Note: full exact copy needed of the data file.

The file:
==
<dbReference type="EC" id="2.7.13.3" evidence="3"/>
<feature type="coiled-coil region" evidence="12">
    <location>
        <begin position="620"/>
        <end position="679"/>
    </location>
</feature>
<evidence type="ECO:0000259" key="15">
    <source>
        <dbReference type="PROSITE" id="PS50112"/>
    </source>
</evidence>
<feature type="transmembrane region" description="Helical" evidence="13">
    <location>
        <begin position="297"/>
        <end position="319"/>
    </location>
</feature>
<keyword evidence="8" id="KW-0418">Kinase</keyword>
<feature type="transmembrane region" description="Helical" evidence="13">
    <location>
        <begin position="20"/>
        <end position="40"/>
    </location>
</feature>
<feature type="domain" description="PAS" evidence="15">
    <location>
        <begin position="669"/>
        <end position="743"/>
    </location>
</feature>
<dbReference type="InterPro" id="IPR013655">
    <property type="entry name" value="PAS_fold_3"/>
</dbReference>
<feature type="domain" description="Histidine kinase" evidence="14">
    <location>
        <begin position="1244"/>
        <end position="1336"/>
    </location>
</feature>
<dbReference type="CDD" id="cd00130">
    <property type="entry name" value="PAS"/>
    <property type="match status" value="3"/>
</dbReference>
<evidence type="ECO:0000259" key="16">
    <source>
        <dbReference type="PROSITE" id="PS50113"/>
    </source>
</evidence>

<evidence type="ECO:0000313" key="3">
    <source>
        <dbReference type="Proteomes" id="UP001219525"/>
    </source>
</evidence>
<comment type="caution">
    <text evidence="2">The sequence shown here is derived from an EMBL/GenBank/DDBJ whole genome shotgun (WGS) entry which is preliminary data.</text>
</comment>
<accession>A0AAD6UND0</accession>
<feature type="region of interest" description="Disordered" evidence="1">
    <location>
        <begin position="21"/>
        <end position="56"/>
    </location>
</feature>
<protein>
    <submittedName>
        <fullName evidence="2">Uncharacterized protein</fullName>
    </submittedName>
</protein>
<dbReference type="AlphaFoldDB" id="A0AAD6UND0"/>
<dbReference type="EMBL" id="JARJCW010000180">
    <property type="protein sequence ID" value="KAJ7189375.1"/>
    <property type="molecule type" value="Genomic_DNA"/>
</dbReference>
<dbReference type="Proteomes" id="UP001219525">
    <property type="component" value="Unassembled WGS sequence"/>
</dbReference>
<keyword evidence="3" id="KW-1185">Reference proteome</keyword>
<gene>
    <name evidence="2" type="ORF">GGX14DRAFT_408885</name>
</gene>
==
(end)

<dbReference type="EC" id="2.7.13.3" evidence="3"/>
<feature type="coiled-coil region" evidence="12">
    <location>
        <begin position="620"/>
        <end position="679"/>
    </location>
</feature>
<evidence type="ECO:0000259" key="15">
    <source>
        <dbReference type="PROSITE" id="PS50112"/>
    </source>
</evidence>
<feature type="transmembrane region" description="Helical" evidence="13">
    <location>
        <begin position="297"/>
        <end position="319"/>
    </location>
</feature>
<keyword evidence="8" id="KW-0418">Kinase</keyword>
<feature type="transmembrane region" description="Helical" evidence="13">
    <location>
        <begin position="20"/>
        <end position="40"/>
    </location>
</feature>
<feature type="domain" description="PAS" evidence="15">
    <location>
        <begin position="669"/>
        <end position="743"/>
    </location>
</feature>
<dbReference type="InterPro" id="IPR013655">
    <property type="entry name" value="PAS_fold_3"/>
</dbReference>
<feature type="domain" description="Histidine kinase" evidence="14">
    <location>
        <begin position="1244"/>
        <end position="1336"/>
    </location>
</feature>
<dbReference type="CDD" id="cd00130">
    <property type="entry name" value="PAS"/>
    <property type="match status" value="3"/>
</dbReference>
<evidence type="ECO:0000259" key="16">
    <source>
        <dbReference type="PROSITE" id="PS50113"/>
    </source>
</evidence>

<evidence type="ECO:0000313" key="3">
    <source>
        <dbReference type="Proteomes" id="UP001219525"/>
    </source>
</evidence>
<comment type="caution">
    <text evidence="2">The sequence shown here is derived from an EMBL/GenBank/DDBJ whole genome shotgun (WGS) entry which is preliminary data.</text>
</comment>
<accession>A0AAD6UND0</accession>
<feature type="region of interest" description="Disordered" evidence="1">
    <location>
        <begin position="21"/>
        <end position="56"/>
    </location>
</feature>
<protein>
    <submittedName>
        <fullName evidence="2">Uncharacterized protein</fullName>
    </submittedName>
</protein>
<dbReference type="AlphaFoldDB" id="A0AAD6UND0"/>
<dbReference type="EMBL" id="JARJCW010000180">
    <property type="protein sequence ID" value="KAJ7189375.1"/>
    <property type="molecule type" value="Genomic_DNA"/>
</dbReference>
<dbReference type="Proteomes" id="UP001219525">
    <property type="component" value="Unassembled WGS sequence"/>
</dbReference>
<keyword evidence="3" id="KW-1185">Reference proteome</keyword>
<gene>
    <name evidence="2" type="ORF">GGX14DRAFT_408885</name>
</gene>